Numerous sources from the finance sector, including Financial News and Reuters, have reported that Ardian Investment – previously AXA Private Equity – have raised in the region of $10billion for investment into private equity secondaries.
This new fund is being set up in order to buy interests in global buyout funds. It is unknown at this stage whether Ardian are planning to position themselves with controlling shares in particular funds and initiatives, or whether they are simply planning to invest the money with a private equity (PE) partner who then goes out and finds the biggest buyout opportunities.
This $10billion fund is the largest secondary fund of all time, although it may be trumped in the coming months owing to a fundraiser that Lexington Partners are currently undertaking. From Ardian’s perspective, this fund represents their second headline success from fundraising in recent years, following 2012’s fund of funds that brought in $8billion.
While these huge numbers make Ardian look great and will undoubtedly grab the attention of people across the finance sector, several commentators have questioned whether raising such a fund at this time was necessary, or a good idea. It is no secret that PE houses around the world are sitting on record levels, more than $1trillion, of dry powder, and with so much money going unspent, questions around such a fund were inevitable.
Dan Primack, a senior editor at Fortune, has been one of the main industry analysts to ask questions of this approach. Writing here, he states, “Maybe I’m just a worrywart, but this seems to be a strange time to be ramping up such deals.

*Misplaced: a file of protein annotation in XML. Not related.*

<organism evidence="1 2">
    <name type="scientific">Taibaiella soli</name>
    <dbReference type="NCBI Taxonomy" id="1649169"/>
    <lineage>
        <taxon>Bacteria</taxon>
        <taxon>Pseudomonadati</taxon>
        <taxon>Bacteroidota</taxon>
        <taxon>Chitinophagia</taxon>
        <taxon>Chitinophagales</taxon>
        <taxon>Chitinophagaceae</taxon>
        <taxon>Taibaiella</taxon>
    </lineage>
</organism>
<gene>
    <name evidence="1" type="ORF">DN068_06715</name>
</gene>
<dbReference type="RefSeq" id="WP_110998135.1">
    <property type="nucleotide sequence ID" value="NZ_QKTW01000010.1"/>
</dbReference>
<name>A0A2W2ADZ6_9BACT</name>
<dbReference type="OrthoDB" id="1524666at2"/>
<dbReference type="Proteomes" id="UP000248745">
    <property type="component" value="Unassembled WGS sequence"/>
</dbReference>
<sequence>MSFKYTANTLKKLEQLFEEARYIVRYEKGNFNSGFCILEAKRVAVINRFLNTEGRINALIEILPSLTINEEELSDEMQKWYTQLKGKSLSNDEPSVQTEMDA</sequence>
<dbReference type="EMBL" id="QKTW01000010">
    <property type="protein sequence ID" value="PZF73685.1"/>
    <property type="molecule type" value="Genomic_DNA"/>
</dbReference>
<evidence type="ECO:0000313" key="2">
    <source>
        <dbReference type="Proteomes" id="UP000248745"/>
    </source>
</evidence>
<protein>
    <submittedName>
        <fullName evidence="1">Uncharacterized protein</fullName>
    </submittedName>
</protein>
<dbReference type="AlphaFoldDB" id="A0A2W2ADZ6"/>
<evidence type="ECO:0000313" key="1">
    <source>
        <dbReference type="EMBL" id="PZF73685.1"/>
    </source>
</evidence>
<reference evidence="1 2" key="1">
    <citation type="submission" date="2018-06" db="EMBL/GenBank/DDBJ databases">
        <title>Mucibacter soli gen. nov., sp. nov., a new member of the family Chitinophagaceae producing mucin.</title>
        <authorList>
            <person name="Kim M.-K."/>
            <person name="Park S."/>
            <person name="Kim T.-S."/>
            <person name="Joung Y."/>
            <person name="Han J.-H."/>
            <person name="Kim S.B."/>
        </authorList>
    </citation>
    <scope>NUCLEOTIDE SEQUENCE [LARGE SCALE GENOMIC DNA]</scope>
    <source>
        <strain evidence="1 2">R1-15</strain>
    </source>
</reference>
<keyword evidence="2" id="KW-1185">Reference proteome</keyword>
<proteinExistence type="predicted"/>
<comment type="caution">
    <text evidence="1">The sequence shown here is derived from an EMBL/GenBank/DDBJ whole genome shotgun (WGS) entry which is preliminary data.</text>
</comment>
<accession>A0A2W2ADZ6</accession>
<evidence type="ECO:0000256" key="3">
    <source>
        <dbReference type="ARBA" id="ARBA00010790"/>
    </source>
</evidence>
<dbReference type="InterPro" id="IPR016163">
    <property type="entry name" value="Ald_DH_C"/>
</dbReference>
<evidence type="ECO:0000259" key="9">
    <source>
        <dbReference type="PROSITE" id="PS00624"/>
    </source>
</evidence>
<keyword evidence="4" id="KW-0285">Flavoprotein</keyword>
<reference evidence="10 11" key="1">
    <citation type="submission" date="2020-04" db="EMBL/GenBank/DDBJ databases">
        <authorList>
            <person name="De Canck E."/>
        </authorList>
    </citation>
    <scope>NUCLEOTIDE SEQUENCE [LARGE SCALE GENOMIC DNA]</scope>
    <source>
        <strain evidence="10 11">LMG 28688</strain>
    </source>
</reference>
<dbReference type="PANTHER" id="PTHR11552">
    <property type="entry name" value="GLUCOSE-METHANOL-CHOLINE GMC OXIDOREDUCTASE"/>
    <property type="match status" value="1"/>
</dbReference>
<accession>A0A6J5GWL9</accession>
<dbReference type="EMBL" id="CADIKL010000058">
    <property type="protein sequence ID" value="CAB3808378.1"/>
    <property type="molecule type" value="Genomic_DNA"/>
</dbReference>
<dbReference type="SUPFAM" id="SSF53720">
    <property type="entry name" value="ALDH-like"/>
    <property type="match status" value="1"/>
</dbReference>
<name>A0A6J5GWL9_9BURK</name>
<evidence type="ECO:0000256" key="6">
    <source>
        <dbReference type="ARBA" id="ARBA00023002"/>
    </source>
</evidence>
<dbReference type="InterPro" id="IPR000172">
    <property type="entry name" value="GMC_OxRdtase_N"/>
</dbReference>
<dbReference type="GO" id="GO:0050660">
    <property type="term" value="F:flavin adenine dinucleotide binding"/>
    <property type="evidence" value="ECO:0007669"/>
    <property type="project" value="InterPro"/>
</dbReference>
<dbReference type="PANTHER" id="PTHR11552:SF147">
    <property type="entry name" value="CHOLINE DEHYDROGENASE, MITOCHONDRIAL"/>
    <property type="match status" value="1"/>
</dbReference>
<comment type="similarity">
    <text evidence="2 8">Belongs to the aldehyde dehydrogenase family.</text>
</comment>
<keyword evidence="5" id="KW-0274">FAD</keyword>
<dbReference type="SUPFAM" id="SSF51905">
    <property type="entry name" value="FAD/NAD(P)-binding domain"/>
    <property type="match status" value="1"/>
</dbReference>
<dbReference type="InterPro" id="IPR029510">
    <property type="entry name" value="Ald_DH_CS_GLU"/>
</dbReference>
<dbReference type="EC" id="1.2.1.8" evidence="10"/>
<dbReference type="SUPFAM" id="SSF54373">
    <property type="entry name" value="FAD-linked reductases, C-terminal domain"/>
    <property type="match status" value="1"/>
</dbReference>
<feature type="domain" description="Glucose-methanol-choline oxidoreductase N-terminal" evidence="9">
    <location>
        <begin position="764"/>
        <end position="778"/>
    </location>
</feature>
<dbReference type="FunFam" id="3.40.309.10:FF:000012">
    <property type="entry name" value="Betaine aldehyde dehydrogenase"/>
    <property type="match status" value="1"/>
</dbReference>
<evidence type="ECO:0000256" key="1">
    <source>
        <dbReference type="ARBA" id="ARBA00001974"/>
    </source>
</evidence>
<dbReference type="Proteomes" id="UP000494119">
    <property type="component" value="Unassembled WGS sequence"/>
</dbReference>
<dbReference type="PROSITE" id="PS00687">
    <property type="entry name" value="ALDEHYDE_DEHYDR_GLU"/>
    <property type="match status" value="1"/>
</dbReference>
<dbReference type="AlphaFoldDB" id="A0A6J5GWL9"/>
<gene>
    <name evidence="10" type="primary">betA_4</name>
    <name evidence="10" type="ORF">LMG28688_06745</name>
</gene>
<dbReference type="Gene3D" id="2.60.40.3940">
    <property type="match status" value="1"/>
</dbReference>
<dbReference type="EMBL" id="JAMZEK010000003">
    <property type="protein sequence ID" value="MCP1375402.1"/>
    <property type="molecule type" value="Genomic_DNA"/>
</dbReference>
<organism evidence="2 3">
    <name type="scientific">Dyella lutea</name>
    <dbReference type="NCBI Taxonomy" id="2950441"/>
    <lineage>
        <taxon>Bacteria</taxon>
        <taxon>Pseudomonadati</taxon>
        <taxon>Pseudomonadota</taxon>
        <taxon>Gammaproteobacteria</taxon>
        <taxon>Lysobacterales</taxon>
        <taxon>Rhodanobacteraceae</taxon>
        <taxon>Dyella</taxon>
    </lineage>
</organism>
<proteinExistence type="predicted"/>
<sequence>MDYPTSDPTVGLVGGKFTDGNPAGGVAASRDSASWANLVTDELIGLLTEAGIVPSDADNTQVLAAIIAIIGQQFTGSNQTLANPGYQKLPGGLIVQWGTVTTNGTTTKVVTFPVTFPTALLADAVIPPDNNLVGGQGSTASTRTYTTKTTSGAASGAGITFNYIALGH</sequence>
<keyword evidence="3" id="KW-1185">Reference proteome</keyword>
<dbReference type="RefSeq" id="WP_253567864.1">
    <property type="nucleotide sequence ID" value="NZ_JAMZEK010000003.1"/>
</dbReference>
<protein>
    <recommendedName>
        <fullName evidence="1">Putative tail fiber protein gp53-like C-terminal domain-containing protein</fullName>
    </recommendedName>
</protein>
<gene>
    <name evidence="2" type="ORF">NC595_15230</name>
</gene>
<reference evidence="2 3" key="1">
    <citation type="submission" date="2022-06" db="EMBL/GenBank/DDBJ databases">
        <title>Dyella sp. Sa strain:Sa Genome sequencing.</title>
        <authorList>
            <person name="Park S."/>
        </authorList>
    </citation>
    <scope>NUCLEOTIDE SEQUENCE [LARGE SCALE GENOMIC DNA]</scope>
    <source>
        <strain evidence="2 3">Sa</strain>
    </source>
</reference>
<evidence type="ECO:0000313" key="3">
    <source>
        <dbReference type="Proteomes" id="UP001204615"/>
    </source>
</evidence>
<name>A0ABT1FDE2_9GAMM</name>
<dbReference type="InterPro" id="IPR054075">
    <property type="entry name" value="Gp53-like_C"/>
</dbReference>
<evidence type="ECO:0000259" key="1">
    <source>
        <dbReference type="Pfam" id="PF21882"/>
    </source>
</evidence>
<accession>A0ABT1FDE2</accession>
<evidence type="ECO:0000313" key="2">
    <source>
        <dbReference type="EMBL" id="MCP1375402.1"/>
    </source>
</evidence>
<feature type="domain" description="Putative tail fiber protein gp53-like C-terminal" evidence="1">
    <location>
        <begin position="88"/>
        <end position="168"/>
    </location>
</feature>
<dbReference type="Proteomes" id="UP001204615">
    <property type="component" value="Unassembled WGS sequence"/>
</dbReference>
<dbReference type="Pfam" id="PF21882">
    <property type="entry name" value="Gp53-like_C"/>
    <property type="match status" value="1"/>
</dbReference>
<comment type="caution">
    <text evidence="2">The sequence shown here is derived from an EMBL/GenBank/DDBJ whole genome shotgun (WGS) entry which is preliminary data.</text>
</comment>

Private equity firms are legally required to include public equity valuations when marking their private portfolios, which means that current holding valuations reflect the 5-year bull market run. That’s fine for the actual fund managers, because interim valuations don’t really have much impact (except when raising their own funds). For secondary players, however, those valuations serve as pricing guidance (for both discounted and premium bids). Isn’t this exactly when firms like Ardian should be backing off a bit?”
Later, Primack goes on to question why Ardian – or anyone, for that matter, would need to raise such a fund a short time after raising $8billion. Primack noted that he had interacted with Benoit Verbrugghe of Ardian, who had unsurprisingly stated that this move was a positive one for Ardian.
Verbrugghe’s thinking is that the current development and position of the secondaries market means that only a select few firms are going to have the clout to go after larger secondary deals, where the value could reach as high as $2billion.
Clearly, such deals are well within reach for Ardian given what they have raised, although the current levels of uncertainty surrounding secondaries and the fact the market in 2013 was “only” valued at around $26billion in total, it is unclear whether Ardian and its investors are likely to find many profitable opportunities in the near future.